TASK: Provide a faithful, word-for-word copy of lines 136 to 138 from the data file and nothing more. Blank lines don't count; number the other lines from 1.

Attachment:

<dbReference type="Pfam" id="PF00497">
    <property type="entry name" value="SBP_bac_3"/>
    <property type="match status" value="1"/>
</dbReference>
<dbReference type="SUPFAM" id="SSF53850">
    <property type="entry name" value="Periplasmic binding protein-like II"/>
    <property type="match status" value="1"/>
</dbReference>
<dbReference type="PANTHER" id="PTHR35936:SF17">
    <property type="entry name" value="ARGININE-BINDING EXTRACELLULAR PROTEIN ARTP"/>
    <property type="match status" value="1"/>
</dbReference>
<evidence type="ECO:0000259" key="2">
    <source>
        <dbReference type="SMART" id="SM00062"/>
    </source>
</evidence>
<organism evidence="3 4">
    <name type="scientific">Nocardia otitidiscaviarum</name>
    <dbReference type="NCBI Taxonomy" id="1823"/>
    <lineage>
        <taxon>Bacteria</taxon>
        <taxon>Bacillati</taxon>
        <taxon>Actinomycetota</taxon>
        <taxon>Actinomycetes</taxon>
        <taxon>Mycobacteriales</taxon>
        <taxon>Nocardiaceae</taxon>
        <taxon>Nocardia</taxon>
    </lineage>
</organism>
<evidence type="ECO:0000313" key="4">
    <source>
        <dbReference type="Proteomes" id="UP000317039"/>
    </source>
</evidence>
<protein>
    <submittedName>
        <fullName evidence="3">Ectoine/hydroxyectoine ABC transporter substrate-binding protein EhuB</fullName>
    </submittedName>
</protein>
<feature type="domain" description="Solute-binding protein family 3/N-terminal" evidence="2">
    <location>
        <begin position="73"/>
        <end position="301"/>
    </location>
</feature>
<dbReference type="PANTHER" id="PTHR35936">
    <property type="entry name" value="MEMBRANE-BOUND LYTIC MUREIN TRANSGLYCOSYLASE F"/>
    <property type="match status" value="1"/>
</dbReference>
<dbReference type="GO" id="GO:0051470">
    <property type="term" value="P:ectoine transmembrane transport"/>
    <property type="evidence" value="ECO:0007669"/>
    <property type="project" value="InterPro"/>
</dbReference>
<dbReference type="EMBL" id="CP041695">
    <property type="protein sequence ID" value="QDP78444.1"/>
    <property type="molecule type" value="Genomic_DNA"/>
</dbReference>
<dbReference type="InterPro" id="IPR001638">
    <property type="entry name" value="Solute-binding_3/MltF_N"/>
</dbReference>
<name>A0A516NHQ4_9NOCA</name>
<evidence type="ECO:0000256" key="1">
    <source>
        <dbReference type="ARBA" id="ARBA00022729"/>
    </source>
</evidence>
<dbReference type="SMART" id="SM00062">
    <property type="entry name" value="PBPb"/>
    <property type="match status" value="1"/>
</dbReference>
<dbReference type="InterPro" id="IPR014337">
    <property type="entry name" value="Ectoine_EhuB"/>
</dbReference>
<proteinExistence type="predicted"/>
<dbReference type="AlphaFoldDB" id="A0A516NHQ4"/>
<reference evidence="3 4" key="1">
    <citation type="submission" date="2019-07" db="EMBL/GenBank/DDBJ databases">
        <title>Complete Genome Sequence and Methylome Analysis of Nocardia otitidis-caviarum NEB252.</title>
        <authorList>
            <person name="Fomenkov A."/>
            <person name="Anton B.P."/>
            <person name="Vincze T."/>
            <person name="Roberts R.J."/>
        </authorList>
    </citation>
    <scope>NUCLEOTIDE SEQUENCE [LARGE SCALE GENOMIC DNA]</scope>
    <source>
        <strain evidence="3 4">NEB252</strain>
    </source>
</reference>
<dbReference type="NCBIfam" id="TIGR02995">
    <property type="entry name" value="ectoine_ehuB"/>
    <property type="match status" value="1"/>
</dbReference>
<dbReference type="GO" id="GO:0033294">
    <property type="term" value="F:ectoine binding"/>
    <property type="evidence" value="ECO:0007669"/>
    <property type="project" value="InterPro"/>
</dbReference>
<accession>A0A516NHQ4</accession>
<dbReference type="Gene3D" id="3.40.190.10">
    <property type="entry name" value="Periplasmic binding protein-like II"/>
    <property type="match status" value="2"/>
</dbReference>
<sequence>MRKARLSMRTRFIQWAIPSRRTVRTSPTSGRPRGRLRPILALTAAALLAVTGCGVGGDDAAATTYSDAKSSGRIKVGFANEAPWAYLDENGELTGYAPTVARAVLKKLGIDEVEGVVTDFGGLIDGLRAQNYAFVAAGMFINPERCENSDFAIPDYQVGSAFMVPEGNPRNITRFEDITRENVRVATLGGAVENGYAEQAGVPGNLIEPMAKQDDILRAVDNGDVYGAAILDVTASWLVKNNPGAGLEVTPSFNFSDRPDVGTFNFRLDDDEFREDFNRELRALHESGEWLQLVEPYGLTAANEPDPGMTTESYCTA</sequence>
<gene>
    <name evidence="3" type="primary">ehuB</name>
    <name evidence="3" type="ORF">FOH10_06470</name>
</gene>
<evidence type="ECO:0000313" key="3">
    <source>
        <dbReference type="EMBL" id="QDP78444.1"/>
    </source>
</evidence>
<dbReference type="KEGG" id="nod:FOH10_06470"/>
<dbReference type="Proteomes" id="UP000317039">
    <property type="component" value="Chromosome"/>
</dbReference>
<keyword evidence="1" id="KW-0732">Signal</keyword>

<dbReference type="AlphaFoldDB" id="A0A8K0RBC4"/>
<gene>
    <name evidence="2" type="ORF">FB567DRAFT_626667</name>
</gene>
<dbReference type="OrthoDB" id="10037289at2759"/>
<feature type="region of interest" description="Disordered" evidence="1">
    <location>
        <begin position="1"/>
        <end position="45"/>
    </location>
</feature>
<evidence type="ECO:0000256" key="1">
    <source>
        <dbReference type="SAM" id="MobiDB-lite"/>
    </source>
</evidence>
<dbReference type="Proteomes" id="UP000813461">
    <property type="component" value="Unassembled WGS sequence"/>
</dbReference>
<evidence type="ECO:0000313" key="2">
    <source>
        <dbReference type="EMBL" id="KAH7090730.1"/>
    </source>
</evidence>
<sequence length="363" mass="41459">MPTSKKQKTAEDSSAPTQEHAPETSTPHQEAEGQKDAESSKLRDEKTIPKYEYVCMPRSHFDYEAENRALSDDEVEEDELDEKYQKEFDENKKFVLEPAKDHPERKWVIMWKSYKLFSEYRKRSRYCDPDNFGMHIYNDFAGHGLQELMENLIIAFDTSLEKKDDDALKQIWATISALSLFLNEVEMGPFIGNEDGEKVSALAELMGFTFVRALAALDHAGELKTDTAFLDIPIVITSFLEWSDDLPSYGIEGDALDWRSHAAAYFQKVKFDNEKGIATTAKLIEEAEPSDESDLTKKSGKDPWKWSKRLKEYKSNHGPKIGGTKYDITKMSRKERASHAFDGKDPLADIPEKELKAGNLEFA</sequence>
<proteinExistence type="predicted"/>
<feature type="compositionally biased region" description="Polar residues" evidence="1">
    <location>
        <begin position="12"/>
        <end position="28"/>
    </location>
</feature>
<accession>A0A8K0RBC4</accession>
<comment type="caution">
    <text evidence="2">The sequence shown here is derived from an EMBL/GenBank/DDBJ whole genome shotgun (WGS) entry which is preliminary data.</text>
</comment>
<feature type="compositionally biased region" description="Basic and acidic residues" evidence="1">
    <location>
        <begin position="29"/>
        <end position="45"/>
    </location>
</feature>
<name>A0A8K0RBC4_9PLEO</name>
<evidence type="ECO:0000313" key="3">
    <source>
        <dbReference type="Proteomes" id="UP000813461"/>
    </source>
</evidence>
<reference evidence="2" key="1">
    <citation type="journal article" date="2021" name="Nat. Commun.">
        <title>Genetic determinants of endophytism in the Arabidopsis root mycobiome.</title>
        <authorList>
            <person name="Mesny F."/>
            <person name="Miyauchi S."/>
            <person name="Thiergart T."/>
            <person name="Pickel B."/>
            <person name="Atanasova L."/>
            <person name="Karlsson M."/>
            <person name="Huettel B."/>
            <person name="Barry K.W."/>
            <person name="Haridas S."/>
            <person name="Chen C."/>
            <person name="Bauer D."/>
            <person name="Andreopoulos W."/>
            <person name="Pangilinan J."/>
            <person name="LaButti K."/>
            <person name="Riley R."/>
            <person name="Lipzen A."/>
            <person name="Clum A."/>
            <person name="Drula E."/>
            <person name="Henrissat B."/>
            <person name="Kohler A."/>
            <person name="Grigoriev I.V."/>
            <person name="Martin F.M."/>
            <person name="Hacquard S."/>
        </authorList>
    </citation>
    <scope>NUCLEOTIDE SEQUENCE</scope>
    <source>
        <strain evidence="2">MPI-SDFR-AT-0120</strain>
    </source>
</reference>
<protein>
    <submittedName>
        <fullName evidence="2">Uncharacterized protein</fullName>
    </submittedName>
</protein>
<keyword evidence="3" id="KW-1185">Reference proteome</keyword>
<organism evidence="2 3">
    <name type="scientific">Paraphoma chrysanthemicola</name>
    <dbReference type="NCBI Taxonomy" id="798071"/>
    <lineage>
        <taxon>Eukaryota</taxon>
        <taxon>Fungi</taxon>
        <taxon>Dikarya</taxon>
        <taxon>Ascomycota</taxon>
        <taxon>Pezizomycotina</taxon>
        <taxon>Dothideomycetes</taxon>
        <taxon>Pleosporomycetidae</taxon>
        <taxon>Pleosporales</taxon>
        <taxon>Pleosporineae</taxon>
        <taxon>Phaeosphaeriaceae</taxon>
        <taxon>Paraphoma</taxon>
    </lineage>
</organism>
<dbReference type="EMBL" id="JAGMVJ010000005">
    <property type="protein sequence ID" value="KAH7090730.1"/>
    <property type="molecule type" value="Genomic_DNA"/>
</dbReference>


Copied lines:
    </source>
</evidence>
<dbReference type="Proteomes" id="UP000813461">